Having data caps demands a degree of frugality.
You can view Netflix but viewing in HD will hit your data allowance for about 3 GB per hour so reducing your resolution to SD or lower really helps.
Facebook can eat up a lot of data depending on your settings such as turning off auto-play of videos.
You don't have to buy a "data management app". Hughes supplies you with three different USAGE meters plus two HISTORY displays:
(Click on pictures for larger image)
#1: The download Status Meter
The Download Status Meter is a utility that is available for download from the myAccount page.
Once downloaded and installed it will reside on your computer systray at the lower right corner.
It displays the amount of data that you have used up to the point of the screenshot.
It has a "resolution" of .1 GB (100 MB) and will round to the nearest 50 MB
#2: SCC usage meter:
The SCC meter resides inside your modem. It displays data used and data remaining in all three "data buckets": Anytime (8am to 2am), Bonus Bytes (2am to 8am) and Token Data.
The SCC meter may be accessed by entering 192.168.0.1 into your browsers address bar.
#3: myAccount Usage Meter:
This meter is found after logging in at: http://my.hughesnet.com/myaccount
This is the most accurate of the three meters, reading down to a single MB but it does require that you have a browser actively connected to the internet and data can be used while logging in.
#1: Download Status Meter History tab:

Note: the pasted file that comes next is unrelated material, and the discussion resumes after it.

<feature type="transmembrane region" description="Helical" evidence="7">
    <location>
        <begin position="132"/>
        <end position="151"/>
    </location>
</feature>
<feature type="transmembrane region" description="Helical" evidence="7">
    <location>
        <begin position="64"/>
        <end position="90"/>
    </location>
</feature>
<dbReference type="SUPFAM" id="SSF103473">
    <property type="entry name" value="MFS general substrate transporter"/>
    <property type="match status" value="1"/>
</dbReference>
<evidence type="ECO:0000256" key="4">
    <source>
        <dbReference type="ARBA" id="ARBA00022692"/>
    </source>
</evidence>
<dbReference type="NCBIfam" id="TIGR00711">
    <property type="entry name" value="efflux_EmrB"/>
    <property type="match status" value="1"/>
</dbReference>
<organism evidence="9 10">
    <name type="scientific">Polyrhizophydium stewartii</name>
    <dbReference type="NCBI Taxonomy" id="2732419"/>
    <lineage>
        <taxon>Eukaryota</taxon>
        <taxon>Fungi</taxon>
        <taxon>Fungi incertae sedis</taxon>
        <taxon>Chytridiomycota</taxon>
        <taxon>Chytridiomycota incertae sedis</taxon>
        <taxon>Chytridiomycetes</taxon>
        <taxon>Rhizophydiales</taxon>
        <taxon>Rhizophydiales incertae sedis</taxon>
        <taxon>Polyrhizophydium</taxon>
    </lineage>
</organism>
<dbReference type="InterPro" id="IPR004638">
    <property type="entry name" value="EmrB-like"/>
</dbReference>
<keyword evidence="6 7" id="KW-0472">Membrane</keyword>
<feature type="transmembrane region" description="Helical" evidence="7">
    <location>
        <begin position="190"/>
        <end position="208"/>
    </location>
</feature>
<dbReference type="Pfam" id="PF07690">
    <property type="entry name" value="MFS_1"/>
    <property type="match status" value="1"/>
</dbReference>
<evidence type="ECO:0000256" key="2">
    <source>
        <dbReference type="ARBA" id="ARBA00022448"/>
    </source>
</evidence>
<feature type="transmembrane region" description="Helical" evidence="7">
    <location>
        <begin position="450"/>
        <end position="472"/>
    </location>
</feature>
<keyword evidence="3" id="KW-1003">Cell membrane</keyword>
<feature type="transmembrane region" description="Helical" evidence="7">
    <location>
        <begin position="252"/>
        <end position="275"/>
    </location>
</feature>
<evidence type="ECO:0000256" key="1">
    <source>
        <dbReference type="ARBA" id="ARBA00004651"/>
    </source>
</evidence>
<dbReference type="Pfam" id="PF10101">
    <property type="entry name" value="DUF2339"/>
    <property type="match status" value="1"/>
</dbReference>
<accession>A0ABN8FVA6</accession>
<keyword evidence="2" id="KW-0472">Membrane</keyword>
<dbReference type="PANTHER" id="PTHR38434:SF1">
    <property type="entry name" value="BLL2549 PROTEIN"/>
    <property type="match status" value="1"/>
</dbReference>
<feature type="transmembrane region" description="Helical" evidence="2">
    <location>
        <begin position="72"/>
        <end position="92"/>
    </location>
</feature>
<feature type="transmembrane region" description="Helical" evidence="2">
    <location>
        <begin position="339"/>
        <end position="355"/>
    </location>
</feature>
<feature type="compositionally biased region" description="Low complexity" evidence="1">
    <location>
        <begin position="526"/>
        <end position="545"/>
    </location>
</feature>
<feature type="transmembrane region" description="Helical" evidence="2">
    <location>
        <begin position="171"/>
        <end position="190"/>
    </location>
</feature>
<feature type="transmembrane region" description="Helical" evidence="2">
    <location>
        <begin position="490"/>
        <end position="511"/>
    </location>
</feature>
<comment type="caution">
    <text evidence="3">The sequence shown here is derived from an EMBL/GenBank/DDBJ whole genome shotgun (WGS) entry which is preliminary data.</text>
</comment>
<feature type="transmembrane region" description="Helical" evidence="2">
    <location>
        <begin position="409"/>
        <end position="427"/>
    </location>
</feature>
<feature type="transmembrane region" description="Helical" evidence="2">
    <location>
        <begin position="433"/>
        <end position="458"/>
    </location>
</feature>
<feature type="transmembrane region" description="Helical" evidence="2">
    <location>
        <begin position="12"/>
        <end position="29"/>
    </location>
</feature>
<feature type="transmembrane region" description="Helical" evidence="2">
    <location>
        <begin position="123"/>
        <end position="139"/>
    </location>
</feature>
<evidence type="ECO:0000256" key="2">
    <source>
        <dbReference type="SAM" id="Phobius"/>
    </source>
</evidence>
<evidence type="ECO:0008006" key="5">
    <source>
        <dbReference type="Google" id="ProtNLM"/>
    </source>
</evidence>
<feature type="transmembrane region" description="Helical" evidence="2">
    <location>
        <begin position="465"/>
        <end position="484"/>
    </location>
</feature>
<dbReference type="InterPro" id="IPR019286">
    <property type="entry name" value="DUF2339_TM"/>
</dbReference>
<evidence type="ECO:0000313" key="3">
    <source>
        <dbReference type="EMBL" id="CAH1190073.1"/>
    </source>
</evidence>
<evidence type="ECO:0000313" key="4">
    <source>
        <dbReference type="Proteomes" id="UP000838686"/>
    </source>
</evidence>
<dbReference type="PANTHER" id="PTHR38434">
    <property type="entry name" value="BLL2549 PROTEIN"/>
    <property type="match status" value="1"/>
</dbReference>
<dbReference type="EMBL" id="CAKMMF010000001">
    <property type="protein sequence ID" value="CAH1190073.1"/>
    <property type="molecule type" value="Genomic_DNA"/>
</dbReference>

Opening the Download Status Meter and then selecting the History tab in the left column will display a look at your recent history for the last week, 2 weeks, 30 or 60 days.
Remember this is a "history" not a real-time display.
#2: myAccount History display:
Go to http://my.hughesnet.com/myaccount and log in. Select Usage, select History.
You will then be presented with a rolling 24 hour usage display as shown above. There is usually about a 1 to 3 hour delay. You may also select views of 1 week, 1 or 2 months.
In addition to the above many of us in the Community run a third party program named Glasswire:
It comes in a free and a paid version. The free version works very well for our purposes. Glasswire will track all of the data used by both programs and background processes on the computer upon which it is installed.
It will not track usage on other connected devices. If you have two computers, it will have to be installed separately each.
Glasswire main page:
If you have a complex network with many connected devices I would suggest that you purchase a router that has the ability to track data per device;
I have a Asus RT-AC3100 that does so:
There are Asus models that are less expensive than the 3100 that still offer the Traffic Analyzer function so be sure to read the specs carefully,
Newegg.com does offer full warranty factory refurbs at considerable discounts form time to time.
Tracking at the router level really is your best bet because it will pin-point usage by all of your devices even wireless network printers that can, depending on settings and permissions use a great deal of data on their own and are easily overlooked.
I suggest you carefully going through all of your computer and device settings to disable all "cloud" and "sync" functions. Backup services such as Carbonite are also a no-no as they too are cloud based.
Websites themselves are changing with the number of adds they load on your page thereby wasting data but many "auto-start" videos that you may not even see further down the page. Now with the introduction of HTML5 many sites are "preloading" video content.
To the browser related items above I suggest using Firefox as your browser and install the following extensions:
I want to use a satellite service, but the trade off of having to monitor and turn off/on is not worth it to me.That's just the reality of how the technology works. It's very different from anything else you may have used, and it requires involvement on the part of the user, frustrating as that may be.